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Today’s Deep Space Extra

June 4th, 2020

In Today’s Deep Space Extra… NASA will continue to work with Russia for the launch of astronauts to the International Space Station (ISS). The Mars Insight “mole” pushes deeper into the planet’s surface.

Human Space Exploration

NASA assigns astronaut Kate Rubins to expedition 63/64 Space Station crew
Coalition Member in the News – Boeing
NASA (6/3): Veteran NASA astronaut Kate Rubins will join two cosmonauts aboard a Russian Soyuz scheduled for launch to the International Space Station (ISS) on October 14. Their six month mission will assure a continuing U.S. presence on the orbiting science lab as NASA’s Commercial Crew Program continues to work with Boeing and SpaceX to achieve certifications for regularly scheduled commercial Space Station crew transportation.

Space Science

NASA InSight lander finally pushes its burrowing ‘mole’ into Mars
CNET (6/3): NASA and its Mars Insight mission partner, the German Aerospace Center, or DLR, report new progress in getting the Insight lander’s subsurface heat probe to penetrate the surface crust at Insight’s Elysium Planitia landing site. InSight touched down on Mars in November 2018, but had difficulties early getting the Heat Flow Physical Properties Package, HP3, also referred to as “the mole,” to pound its way into the crust. The mission reports some success, using the lander’s robot arm to exert a downward force of “the mole,” which is to measure the flow of heat rising from the Martian core.

Astronomers turn back time to solve Einstein ring mystery
Space.com (6/3): Scientists from NASA’s Jet Propulsion Laboratory (JPL) and the United Kingdom have combined efforts to sift back through observations made with NASA’s Chandra X-ray Observatory to reassess gravitational lensing observations of a ring of light traced to a distant quasar first observed in 1987 with the Very Large Array, a group of ground-based radio telescopes in New Mexico. They were able to determine the bright quasar is 10 billion light years from Earth. The findings were published in the astrophysical journal Letters.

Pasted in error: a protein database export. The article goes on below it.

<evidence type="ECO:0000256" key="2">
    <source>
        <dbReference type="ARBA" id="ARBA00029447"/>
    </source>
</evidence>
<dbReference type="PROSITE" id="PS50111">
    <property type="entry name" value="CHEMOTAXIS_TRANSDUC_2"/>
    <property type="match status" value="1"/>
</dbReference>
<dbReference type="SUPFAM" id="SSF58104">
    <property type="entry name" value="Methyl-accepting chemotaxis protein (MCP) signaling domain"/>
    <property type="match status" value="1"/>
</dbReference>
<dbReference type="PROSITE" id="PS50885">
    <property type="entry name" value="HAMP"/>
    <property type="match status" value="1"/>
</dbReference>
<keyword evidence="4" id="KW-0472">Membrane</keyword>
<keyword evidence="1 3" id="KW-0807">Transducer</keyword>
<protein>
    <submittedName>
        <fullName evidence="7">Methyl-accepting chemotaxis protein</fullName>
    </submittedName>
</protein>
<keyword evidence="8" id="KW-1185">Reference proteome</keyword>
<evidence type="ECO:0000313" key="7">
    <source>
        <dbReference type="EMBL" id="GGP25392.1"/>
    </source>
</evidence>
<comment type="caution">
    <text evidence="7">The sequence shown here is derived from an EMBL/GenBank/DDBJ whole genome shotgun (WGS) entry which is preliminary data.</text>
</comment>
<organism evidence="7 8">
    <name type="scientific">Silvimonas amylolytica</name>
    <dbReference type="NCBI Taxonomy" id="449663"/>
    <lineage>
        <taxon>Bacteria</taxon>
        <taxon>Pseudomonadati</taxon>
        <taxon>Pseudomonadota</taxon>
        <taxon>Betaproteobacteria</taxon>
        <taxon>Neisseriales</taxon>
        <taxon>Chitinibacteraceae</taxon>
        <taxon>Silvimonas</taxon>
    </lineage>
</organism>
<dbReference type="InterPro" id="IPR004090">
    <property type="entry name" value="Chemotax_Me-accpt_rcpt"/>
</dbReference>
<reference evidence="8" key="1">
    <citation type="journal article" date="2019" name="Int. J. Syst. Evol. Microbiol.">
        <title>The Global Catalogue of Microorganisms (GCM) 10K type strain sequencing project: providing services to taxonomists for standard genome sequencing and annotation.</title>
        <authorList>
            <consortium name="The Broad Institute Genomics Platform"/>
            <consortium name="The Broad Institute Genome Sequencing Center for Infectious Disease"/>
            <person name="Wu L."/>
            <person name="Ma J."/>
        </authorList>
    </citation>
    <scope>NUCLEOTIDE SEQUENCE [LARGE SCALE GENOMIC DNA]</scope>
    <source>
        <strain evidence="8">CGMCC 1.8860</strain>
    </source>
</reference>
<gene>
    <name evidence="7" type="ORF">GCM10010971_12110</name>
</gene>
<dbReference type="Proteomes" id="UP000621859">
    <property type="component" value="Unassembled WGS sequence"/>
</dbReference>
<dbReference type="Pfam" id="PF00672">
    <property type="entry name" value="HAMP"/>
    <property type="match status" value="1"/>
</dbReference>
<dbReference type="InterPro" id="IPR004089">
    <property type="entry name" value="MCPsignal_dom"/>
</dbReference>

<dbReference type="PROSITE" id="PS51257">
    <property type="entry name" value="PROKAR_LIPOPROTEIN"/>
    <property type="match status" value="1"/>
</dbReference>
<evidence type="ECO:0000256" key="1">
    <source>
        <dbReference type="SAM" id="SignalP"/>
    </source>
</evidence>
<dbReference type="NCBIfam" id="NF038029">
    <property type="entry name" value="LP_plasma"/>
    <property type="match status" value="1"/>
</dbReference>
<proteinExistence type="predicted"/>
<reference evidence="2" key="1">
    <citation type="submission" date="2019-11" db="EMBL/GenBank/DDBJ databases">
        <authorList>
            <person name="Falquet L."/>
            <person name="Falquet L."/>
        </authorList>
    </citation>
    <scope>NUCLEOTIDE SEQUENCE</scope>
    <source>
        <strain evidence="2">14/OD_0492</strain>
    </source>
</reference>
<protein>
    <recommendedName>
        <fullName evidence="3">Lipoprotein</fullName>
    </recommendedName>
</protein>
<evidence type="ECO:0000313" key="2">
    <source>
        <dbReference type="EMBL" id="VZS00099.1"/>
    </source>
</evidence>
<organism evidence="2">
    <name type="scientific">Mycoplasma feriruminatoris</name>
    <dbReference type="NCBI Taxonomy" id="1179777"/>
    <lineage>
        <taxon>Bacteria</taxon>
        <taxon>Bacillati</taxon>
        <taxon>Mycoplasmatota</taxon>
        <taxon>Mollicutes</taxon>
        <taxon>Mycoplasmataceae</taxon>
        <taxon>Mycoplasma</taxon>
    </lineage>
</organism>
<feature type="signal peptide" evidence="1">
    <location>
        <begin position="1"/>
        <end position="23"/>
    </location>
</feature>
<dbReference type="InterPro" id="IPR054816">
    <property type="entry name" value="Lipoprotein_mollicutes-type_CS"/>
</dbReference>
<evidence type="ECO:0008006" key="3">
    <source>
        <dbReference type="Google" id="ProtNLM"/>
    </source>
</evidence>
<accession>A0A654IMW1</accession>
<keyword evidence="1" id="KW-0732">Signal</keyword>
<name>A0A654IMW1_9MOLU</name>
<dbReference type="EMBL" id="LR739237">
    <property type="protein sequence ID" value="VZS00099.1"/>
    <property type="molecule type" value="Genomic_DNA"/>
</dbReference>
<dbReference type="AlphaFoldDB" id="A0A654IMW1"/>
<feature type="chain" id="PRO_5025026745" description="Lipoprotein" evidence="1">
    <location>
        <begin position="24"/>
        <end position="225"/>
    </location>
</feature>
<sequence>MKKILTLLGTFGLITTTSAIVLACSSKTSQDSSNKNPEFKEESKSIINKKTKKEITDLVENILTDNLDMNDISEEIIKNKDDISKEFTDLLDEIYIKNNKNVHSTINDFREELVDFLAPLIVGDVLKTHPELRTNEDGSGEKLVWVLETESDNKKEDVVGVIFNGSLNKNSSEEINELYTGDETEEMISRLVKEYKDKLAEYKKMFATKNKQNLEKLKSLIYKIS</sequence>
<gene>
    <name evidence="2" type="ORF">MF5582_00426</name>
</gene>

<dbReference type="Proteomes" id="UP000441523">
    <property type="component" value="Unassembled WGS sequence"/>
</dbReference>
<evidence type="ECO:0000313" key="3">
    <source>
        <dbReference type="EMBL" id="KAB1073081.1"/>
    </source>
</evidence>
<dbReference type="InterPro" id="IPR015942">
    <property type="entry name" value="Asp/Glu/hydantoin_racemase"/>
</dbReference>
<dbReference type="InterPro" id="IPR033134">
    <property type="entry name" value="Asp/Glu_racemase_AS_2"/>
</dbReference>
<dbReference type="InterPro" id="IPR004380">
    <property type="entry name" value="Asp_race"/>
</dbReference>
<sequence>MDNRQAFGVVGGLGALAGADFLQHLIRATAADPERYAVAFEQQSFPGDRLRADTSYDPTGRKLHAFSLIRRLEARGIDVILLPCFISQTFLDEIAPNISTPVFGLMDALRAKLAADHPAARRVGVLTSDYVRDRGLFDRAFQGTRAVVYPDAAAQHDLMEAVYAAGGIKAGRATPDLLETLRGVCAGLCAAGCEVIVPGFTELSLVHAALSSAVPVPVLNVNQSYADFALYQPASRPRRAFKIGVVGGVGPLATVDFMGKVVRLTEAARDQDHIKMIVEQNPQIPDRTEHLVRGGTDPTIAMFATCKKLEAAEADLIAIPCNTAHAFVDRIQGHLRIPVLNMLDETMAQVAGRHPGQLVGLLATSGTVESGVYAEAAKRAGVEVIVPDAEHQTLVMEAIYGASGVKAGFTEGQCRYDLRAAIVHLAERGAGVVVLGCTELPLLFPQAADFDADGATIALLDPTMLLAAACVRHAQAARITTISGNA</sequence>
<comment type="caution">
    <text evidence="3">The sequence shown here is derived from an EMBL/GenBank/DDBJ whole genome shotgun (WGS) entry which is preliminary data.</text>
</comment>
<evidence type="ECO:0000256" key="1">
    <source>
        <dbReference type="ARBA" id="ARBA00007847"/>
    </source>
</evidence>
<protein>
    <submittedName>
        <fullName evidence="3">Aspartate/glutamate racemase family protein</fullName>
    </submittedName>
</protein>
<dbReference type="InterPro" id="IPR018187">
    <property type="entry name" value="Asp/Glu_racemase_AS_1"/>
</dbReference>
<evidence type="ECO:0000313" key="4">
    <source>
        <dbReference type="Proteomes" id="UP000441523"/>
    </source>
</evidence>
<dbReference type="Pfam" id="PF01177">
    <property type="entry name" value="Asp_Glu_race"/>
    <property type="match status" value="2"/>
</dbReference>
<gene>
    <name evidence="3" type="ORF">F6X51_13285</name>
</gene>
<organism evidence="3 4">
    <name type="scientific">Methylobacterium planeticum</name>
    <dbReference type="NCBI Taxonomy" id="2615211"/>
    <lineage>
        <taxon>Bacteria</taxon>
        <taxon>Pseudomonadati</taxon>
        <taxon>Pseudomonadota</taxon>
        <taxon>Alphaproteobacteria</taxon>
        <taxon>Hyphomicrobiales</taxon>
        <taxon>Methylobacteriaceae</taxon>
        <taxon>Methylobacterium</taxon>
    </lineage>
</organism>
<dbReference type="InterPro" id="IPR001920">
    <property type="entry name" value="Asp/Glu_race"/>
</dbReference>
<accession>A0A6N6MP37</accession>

The history and future of telescopes on the Moon
Astronomy.com (6/3): The Moon’s far side holds the promise of offering an interference free realm for radio telescopes to study the distant universe. NASA’s Apollo 16 astronauts included an ultraviolet telescope on their mission to the Moon in 1972 to assess the lunar surface for astronomy. China followed suit in 2013 with a robotic mission.

 

Other News

Astrobotic awarded NASA contract to develop UltraNav smart camera for next-gen space missions
Coalition Member in the News — Astrobotic Technology, Inc.
Parabolicarc.com (6/3): NASA has selected Astrobotic, of Pittsburg, to continue the development of UltraNav, an autonomous visual navigation system for missions that range from the servicing of Earth orbiting satellites to landing spacecraft at the poles of the Moon or on the mountains of Mars. NASA is funding the continuing development with a $750,000, two-year grant that is part of the agency’s Small Business Innovative Research initiative.

GAO flags concerns about procurement of DoD’s early warning satellites
SpaceNews.com (6/3): In a new report, the U.S. General Accountability Office (GAO), the audit arm of Congress, warns that plans by the new U.S. Space Force to launch five new missile warning satellites by 2029 are progressing well but there could be risks. Two concerns were identified, meeting ground support requirements and sensor integration within each of the satellites.

SpaceX launches eighth Starlink mission, first VisorSat satellite
SpaceNews.com (6/3): SpaceX launched another collection of 60 Starlink internet connectivity satellites late Wednesday from Cape Canaveral Air Force Station, Florida. One of the satellites was equipped with a prototype visor designed to reduce the reflectivity of small satellites in a fleet anticipated to eventually number in the thousands. The astronomy community has expressed concerns that the brightness of the satellites is interfering with observations. The first stage of the Falcon 9 rocket was recovered by a drone ship after what was its fifth launch.

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